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Challenge: Perfectly Imperfect Parenting

A letter on your very first Mother’s Day

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Dear new mom/mommy/mama/parent –

Congratulations! You’re expecting a baby, or recently welcomed one. I bet you’re wondering if you’re really qualified for this new role. Maybe it’s a lot harder than you thought. Maybe everyone scared you with horror stories, but right now you’re actually enjoying yourself (while waiting for the other shoe to drop). We want to tell you something that you’re not going to hear too many places.

A little background: we work with new and expecting parents all day, every day. Oh, and we’re raising our own babies, too. We’re in deep when it comes to the world of early parenthood and we love it. Well, except for one thing.


In the name of authenticity and honesty, too many people have confused scaring new parents with supporting them. What we mean is, instead of acknowledging the (very real) gaps in our mental and physical healthcare systems, or addressing the iniquities within parental care and education, too many people think that sharing the “dark side” of parenting alone is helpful.

We’ve sat through the baby showers where well-meaning people give the “just you wait” speech. We’ve done those 3am deep dives on social media, looking for answers and finding the experts who were going to sell us their perfect solution. We’ve made the mistake of thinking that if we could just do everything “right,” we’d worry less and have more fun.

And you know what? None of that – not the scary stories, not the self-induced pressure, not the belief that there’s one correct way to do things – helped when we were dealing with our own bumpy postpartum experiences. What did help? Acknowledgement that yes, parenting is hard (and parenting in the US in 2021 is really, really hard), but then reassurance that we could not only survive, but that we could enjoy, those early days with our kids.

Enjoy it? Yup, we said it. We needed to hear not just the dark, but also the light. To hear from parents who had real challenges, but who were also extending a hand to help us avoid some of those same pitfalls. To see parents embrace their perfectly imperfect, unique approach to parenting - and then actually have fun doing it.

In that spirit, we’re going to share with you five things that we love about having young kids. While some may resonate with you more than others, we hope our list inspires you to think about the parts of parenting that you enjoy. These are the things that get us through the hard days, and motivates us to hang in there when things do get tough:

  • Getting to watch our children try new things – there’s a reason you have (or will soon have) thousands of pictures of your baby giggling, meeting the dog, trying sweet potatoes and walking on grass for the first time. Those moments are so, so sweet. When you’re a parent, suddenly the raindrops you would normally ignore and the firetruck you’d barely notice become the most amazing things to the person you love the most. It’s one of our favorite things.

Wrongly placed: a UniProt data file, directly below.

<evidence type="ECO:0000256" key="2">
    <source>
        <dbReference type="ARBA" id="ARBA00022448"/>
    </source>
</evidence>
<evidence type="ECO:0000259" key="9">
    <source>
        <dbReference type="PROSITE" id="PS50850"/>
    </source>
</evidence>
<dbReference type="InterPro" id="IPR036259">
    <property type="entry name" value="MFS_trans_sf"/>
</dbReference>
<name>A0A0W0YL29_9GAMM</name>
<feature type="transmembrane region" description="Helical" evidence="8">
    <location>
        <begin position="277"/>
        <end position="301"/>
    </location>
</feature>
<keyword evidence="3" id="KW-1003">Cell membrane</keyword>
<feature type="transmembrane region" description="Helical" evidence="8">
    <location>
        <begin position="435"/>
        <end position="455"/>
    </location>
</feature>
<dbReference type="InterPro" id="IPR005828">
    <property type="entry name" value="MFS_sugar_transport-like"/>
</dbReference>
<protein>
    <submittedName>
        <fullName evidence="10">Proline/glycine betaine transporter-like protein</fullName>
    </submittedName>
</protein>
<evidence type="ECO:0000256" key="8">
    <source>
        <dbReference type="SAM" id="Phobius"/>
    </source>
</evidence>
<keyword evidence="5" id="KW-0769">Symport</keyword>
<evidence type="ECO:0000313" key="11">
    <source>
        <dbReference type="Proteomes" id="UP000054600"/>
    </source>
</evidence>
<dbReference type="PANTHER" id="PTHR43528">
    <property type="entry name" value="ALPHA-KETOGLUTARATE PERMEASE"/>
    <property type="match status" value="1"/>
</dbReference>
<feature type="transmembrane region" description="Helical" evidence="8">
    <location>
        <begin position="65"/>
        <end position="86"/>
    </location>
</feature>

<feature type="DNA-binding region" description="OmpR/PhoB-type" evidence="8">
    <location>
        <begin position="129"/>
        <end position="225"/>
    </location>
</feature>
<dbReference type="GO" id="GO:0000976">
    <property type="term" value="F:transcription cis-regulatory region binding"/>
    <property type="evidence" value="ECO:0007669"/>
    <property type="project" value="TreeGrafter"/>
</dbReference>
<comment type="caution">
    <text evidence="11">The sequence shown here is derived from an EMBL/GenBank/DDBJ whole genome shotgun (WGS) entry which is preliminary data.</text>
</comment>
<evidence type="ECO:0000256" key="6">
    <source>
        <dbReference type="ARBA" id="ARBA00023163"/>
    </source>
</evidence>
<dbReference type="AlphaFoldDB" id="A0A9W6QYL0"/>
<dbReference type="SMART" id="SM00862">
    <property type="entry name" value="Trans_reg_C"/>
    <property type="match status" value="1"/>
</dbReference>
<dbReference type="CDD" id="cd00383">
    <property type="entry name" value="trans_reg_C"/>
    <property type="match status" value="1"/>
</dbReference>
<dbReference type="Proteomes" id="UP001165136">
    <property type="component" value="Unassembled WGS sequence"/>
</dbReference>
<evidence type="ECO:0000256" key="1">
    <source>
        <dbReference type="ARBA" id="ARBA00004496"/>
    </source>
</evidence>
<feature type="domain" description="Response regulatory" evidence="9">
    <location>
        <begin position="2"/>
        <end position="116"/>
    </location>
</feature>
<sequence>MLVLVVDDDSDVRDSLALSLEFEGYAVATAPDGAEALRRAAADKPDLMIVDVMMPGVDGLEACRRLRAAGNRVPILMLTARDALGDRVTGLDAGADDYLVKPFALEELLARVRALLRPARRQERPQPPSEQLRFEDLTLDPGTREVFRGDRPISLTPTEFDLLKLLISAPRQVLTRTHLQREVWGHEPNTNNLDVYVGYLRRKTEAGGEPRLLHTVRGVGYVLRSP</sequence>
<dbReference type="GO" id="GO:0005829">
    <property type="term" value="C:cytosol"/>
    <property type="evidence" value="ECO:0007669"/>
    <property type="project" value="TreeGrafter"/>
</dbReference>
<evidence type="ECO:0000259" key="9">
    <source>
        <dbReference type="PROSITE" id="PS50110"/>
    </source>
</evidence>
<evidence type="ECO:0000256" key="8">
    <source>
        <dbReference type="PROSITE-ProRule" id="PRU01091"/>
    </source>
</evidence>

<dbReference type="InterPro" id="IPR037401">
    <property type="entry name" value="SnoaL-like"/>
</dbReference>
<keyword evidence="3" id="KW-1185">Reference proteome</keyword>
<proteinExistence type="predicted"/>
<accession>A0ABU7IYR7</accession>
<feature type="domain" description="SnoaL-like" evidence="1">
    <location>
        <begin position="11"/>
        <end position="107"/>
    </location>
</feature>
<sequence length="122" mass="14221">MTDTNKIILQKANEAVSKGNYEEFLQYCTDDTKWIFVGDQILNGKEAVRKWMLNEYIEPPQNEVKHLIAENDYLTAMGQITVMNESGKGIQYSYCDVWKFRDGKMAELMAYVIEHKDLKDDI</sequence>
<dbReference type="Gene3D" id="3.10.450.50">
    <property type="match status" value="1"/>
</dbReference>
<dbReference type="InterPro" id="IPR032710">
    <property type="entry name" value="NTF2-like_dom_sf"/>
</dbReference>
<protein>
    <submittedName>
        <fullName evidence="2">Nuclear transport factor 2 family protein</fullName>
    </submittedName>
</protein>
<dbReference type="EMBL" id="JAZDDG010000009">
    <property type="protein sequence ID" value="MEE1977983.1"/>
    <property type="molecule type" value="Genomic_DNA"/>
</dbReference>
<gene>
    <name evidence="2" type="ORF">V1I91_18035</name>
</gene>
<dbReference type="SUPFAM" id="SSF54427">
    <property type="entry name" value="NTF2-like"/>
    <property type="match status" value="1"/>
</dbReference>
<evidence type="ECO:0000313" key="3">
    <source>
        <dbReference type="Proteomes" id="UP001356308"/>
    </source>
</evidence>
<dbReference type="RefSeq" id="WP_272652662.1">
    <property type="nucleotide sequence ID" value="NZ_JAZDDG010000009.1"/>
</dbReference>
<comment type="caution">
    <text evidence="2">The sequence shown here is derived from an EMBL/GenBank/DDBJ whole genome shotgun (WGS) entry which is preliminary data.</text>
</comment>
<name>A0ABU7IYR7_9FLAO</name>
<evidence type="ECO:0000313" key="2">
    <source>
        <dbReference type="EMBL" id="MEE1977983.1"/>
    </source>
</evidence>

• Snuggles – sleepy snuggles when they’re still waking up from a nap. Middle of the night snuggles when you’re the sleepy one (and they’re wide awake). That newborn grip on your index finger. These days, we’re constantly wrestling with our wiggly toddlers to get snuggles, and when we do convince them to cuddle up with us, we feel like they’re our sweet, tiny babies again.

  • Getting to be silly together – how many nicknames do you have for your child? How many of them are ridiculous? That’s just the beginning. From made up words to inside jokes to goofy dance moves, being silly is the language we share with our kids and it brings us the best moments of each day.

  • The chance to do things differently – so many of us are parenting differently than the way we were raised. As parents in 2021, we have the benefit of research, psychology, and childhood development resources to support our desires to give our kids something we didn’t have. Whether you want to teach your child resilience, critical thinking, or communication skills you weren’t given, you can find support to do so. We sometimes feel like we’re making it up as we go along, but as our kids get older we’re getting to see them blossom into confident and empathetic little people.

  • Nap time! Few things are as satisfying as watching them finally close their eyes and knowing we can grab the contraband chocolate and turn on something that’s not Frozen (we love you, Elsa – thanks for all the times you’ve distracted our kids and kept us sane on car rides). You work really hard as a parent. Enjoy the quiet (even if it’s never long enough) and take a moment to congratulate yourself. You’re doing an amazing job just by being the loving, caring parent you are.

This Mother’s Day (no matter your official title – we’ve declared this an inclusive holiday!), take a moment to celebrate the little moments that keep you going.


Two moms who have been there

At Like A Sister, we believe everyone needs a “sister” by their side as they navigate the early years of parenting. We use our backgrounds (postpartum doula care, new parent education, certified lactation counseling ) to support you as you learn how to make the right choices for your family. Find more at:

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